Have we hit rock bottom when it comes to travel bookings? Let’s hope so.
Borders and hotels are reopening or announcing opening dates. Daily flights increased by 30 percent globally in May, and with more flights scheduled daily, these numbers are sure to increase again in June.
Luxury travel is coming back first, as it has after every other crisis, and it’s being led by travel advisors who have a direct line to frequent travelers. “We are starting to see travel come back, though business continues to be down 95 percent,” says Jennifer Wilson Buttigieg of Valerie Wilson Travel, which is seeking bookings for summer, fall, and beyond. She points to a large buyout of Necker Island in early 2021 as a recent highlight.
Even in a devastated global economy and with all of the uncertainty created by the pandemic, wealthy travelers can still afford to travel and consider it an acceptable risk. They’re seeking destinations that offer space, beautiful landscapes, and compelling culture, mostly—but not entirely—close to home.
“The intrepid traveler is anxious to travel again, and the focus is domestic travel right now,” says Eric Maryanov, president of All-Travel. And Will Kiburz, vice president of Coronet Travel, says, “People that want to travel immediately are doing so in the United States. The rest will come according to what borders open. I have clients booked to go to the south of France in July.”
Domestic trends: Top hotels, summer camp reinvented, and . . . a comeback for New York City?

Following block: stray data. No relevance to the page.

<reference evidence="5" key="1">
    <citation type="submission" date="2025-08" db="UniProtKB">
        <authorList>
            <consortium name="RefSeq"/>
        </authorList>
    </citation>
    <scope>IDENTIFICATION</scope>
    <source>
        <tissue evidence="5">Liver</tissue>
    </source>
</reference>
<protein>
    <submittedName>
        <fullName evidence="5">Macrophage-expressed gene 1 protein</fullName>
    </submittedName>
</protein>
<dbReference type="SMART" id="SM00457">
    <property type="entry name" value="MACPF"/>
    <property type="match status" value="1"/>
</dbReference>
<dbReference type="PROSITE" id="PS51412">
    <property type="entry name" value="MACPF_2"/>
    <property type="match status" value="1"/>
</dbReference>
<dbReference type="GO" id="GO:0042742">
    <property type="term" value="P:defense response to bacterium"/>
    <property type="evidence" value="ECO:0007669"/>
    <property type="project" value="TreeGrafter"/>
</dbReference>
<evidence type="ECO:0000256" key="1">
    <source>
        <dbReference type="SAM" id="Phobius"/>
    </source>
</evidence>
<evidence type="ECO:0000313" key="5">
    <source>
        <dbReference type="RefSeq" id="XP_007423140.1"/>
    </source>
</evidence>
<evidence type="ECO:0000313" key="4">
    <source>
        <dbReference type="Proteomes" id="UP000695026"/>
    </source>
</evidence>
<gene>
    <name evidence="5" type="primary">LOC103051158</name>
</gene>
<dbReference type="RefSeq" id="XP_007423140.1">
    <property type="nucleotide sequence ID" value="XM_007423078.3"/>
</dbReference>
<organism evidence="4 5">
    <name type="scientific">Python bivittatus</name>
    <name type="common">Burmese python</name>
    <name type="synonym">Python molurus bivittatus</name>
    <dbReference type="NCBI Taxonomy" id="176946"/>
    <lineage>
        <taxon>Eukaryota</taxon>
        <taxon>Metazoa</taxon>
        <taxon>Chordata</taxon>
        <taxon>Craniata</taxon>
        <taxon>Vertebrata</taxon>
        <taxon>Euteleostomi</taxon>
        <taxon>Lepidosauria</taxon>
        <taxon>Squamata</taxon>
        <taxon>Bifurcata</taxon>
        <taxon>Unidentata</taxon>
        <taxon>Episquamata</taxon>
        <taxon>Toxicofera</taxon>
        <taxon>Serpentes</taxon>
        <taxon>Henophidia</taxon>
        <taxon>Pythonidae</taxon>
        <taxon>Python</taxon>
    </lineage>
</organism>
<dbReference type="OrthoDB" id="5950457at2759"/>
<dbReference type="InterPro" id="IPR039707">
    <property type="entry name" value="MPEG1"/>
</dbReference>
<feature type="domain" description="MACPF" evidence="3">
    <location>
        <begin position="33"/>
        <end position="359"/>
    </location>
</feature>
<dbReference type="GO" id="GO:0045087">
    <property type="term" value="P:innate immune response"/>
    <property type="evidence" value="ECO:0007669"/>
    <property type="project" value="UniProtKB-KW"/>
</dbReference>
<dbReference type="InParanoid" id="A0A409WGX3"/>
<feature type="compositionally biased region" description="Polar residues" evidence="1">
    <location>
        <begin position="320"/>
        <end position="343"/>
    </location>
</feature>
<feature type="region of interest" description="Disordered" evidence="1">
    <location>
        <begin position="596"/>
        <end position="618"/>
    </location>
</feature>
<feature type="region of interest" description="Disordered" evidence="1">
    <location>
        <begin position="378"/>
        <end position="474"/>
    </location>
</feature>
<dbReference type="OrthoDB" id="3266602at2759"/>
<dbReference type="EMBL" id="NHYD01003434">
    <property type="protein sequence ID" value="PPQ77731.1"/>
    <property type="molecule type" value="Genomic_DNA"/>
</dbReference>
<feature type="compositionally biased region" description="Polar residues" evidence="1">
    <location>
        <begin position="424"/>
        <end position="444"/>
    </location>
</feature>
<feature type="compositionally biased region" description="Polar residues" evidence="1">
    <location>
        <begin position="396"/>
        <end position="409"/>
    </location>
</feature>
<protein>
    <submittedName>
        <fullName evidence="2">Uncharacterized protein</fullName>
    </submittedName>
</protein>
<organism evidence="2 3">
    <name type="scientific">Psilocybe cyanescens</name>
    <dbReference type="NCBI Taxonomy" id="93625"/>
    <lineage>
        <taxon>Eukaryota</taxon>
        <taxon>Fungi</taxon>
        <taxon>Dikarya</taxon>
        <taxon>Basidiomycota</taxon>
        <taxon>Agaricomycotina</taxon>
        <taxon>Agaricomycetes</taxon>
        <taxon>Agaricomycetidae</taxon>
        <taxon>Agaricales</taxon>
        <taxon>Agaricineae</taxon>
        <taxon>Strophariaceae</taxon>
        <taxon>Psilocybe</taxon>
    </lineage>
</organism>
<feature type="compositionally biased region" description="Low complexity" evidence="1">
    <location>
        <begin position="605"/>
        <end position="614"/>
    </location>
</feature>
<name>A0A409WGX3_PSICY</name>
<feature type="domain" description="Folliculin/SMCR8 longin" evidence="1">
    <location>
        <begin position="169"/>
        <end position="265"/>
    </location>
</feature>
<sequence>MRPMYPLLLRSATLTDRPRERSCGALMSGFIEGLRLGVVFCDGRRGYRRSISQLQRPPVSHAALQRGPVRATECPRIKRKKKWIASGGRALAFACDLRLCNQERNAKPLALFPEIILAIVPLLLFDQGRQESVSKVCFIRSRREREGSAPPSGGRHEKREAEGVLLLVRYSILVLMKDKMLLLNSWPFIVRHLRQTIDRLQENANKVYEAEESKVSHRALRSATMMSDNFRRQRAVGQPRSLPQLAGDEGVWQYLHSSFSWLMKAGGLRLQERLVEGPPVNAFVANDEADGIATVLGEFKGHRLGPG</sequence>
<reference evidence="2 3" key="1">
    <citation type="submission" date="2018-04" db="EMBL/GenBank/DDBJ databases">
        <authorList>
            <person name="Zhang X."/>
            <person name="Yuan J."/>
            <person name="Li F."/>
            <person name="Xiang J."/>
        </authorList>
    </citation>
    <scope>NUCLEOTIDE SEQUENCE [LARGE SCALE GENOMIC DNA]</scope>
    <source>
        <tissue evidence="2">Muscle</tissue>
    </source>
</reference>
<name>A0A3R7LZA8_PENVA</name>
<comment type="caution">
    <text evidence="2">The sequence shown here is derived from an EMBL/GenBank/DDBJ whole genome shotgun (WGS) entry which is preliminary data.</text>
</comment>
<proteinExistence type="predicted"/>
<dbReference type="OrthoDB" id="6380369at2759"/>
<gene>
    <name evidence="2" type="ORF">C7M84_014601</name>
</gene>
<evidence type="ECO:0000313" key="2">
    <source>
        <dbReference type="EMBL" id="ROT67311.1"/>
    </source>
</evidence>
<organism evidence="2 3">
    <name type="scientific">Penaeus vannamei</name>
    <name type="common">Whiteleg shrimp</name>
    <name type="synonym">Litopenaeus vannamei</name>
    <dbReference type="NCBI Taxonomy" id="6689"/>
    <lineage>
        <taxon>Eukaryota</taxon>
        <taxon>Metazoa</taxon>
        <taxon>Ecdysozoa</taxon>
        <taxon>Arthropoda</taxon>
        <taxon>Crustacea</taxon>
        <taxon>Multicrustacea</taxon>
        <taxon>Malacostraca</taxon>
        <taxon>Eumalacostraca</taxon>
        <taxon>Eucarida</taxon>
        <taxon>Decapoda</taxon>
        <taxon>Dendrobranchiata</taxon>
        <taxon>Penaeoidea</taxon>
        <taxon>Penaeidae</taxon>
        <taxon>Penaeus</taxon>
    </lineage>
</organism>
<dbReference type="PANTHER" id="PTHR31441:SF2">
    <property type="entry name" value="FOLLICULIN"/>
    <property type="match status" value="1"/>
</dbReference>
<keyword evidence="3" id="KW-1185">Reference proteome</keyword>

As we thought would happen, travelers are venturing out on nearby road trips. Josh Bush from Avenue Two Travel in Philadelphia is seeing the northeast drive market heat up and has had interest in the Resort at Paws Up, Ritz-Carlton Amelia Island, and Four Seasons Scottsdale. Luxury travel advisors are also booking such popular resorts as Blackberry Farm, Amangiri, and Montage Palmetto Bluff. Space for weekend stays is particularly hard to find.
Even in New York City, which might not seem like an obvious choice for a first hotel stay, luxury hotels like the Mark on the Upper East Side are reopening. Guests will be welcome beginning on June 15 and will receive the Mark Safety Kit, with a branded face mask, hand sanitizer, and gloves.
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According to the Mark’s general manager, Manuel Martinez, bookings are coming from a celebrity couple who reserved suites for a small wedding after they had to cancel their big summer wedding; families that need the relief of a hotel stay after sheltering in place together for months; and couples that need a break from their kids and homeschooling. “We’re also seeing demand from families who have left the city and need to be back for a few days. They no longer have help in their city residences, and hotel living with concierge and room service—in our case, from Jean-Georges—is a very attractive choice,” says Martinez.
Summer camp has been canceled for many of those families’ kids. But Julie Danziger and her team at Embark Beyond have quickly created a new opportunity in this crisis: private family summer camps.
The vision is for clients to travel to one of 30 top resorts across the country with one or two other families. All the kids participate in planned activities like archery, pony riding, and scavenger hunts supervised by trained counselors who have been tested for COVID-19. Meanwhile, the parents can be set up with a remote office to work, if they so choose. Prices start from $8,500 a week for a family of four, and so far “Camp Embark” has 20 bookings, including one worth $150,000. Browse resort locations and sample camp programs in Embark’s Private Destination Summer Camp brochure.